More books for the reading table

When the National Book Awards (NBA) ceremony takes place on November 18, there will be an extra, one-time award given for The Best of the National Book Awards Fiction. It will come from the 77 fiction books that won the National Book Award from 1950 to 2008. (Some years, there were 2 winners.) This “Best of” award celebrates the NBA 60 year anniversary.

Much of the selecting has already taken place.  There’s now a shortlist of six (below) that were determined in a vote by writers connected to the National Book Foundation. Then the public voted on this six, selecting the winner to be revealed November 18. Details about the process are on the Foundation website.

All the NBA fiction winners since 1950 are listed in a colorful display of dust jackets on the Foundation’s site. I love to see how many books I’ve read on lists such as this.  Here are some I haven’t read that I’ll be adding to My Reading Table. I mention some finalists that didn’t win, of note.

"The Waters of Kronos" by Conrad RichterThe Waters of Kronos by Conrad Richter (1961 winner)
Richter won over John Knowles for A Separate Peace and Harper Lee for To Kill a Mockingbird.

Morte D’Urban by JF Powers (1963 winner)
Powers won over Vladimir Nabokov’s Pale Fire, Katherine Anne Porter’s Ship of Fools and Dawn Powell’s The Golden Spur.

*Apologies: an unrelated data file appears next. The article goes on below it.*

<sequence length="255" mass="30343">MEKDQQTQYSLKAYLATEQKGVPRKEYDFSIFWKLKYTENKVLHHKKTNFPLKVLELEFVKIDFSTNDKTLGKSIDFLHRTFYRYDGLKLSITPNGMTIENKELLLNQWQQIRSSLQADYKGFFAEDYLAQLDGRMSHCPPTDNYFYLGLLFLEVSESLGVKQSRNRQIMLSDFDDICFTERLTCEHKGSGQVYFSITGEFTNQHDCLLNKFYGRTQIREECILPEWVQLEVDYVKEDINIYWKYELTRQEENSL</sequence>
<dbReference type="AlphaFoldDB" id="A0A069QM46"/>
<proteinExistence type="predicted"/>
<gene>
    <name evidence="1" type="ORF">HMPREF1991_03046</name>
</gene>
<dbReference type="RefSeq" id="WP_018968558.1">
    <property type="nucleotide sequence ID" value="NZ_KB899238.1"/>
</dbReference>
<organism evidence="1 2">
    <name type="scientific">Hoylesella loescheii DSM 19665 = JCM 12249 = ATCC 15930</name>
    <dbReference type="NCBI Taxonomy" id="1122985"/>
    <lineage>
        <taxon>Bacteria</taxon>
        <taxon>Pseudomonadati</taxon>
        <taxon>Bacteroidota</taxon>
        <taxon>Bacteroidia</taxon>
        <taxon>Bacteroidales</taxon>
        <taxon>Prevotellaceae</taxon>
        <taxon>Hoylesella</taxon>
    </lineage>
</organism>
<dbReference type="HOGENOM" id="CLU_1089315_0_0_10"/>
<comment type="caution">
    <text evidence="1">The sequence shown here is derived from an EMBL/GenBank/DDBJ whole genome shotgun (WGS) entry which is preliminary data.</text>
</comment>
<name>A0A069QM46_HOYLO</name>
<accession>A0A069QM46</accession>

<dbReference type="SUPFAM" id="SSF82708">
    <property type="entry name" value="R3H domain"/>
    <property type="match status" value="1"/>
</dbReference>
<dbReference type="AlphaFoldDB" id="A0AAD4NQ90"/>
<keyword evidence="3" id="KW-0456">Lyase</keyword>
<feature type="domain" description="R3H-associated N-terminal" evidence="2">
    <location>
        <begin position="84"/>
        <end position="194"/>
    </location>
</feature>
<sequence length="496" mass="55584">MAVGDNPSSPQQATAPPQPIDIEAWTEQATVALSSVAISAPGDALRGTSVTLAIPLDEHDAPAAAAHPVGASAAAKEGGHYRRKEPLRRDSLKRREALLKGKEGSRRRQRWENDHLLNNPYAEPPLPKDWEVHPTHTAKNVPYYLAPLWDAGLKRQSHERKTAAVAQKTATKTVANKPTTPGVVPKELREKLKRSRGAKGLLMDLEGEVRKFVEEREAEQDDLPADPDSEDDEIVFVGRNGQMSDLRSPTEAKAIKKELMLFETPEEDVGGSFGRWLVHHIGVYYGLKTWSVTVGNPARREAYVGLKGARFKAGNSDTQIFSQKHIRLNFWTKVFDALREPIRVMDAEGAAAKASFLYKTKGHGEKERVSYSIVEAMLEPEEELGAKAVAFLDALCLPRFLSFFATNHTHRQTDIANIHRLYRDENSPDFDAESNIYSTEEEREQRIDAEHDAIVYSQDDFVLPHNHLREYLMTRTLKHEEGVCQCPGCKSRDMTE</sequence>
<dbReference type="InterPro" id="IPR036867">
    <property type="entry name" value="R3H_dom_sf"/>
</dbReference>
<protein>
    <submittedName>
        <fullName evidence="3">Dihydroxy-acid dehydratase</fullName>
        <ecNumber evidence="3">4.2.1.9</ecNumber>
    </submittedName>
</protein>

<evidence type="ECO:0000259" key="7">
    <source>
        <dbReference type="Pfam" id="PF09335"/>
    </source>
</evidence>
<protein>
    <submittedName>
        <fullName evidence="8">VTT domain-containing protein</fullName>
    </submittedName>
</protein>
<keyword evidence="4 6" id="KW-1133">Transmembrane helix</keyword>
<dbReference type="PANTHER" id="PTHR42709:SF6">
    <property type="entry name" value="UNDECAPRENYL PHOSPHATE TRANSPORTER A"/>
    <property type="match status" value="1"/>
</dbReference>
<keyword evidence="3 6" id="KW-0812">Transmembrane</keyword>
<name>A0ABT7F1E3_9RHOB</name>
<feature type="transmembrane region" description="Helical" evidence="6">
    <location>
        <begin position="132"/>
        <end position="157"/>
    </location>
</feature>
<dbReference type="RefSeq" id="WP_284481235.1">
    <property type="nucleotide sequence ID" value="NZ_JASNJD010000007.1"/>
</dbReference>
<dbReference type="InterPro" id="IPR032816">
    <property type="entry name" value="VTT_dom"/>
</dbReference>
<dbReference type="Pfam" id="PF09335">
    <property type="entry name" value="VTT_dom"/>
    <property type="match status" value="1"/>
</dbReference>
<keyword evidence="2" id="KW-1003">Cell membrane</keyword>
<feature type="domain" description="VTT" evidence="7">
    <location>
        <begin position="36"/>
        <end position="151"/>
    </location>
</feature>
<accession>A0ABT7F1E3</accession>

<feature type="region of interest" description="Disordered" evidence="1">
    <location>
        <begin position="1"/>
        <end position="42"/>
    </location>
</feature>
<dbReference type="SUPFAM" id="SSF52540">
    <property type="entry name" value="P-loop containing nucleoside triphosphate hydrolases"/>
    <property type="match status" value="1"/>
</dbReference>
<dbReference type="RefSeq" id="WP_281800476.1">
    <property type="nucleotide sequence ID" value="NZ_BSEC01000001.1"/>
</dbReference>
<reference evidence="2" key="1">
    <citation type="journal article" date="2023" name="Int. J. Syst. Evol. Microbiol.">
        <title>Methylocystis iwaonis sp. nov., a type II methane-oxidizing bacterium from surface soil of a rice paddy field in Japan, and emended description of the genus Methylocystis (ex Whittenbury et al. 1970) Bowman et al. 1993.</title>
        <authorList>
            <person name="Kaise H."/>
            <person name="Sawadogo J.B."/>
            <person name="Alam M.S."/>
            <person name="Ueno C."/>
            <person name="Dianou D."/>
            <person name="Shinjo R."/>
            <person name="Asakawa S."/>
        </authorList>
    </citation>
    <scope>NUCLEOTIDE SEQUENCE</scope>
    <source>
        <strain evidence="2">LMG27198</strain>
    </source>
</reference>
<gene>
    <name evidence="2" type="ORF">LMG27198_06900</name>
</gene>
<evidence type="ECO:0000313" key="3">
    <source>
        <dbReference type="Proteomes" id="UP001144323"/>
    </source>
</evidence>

The Eighth Day by Thorton Wilder (1968 winner)
Wilder won over William Styron’s The Confessions of Nat Turner, Chaim Potok’s The Chosen, Norman Mailer’s Why Are We in Vietnam? and Joyce Carol Oates’ A Garden of Earthly Delights.

Augustus by John Williams (1973 winner)
Williams won over Eudora Welty’s The Optimist’s Daughter, Barry Hannah’s Geronimo Rex and Isaac Bashevis Singer’s Enemies, A Love Story.

The Green Ripper by John D. MacDonaldDog Soldiers by Irving Stone (1975 winner)
Stone won over Toni Morrison’s Sula and Philip Roth’s My Life as a Man. He shared the award with Thomas Williams, below.

The Hair of Harold Roux by Thomas Williams
(1975 winner)

 The Green Ripper by John D. MacDonald (1980 winner)
I don’t recognize any of the finalists that lost this year: Lucille Kallen for Introducing C.B. Greenfield, William X. Kienzle for The Rosary Murders, Arthur Maling for The Rheingold Route, Lawrence Meyer for False Front.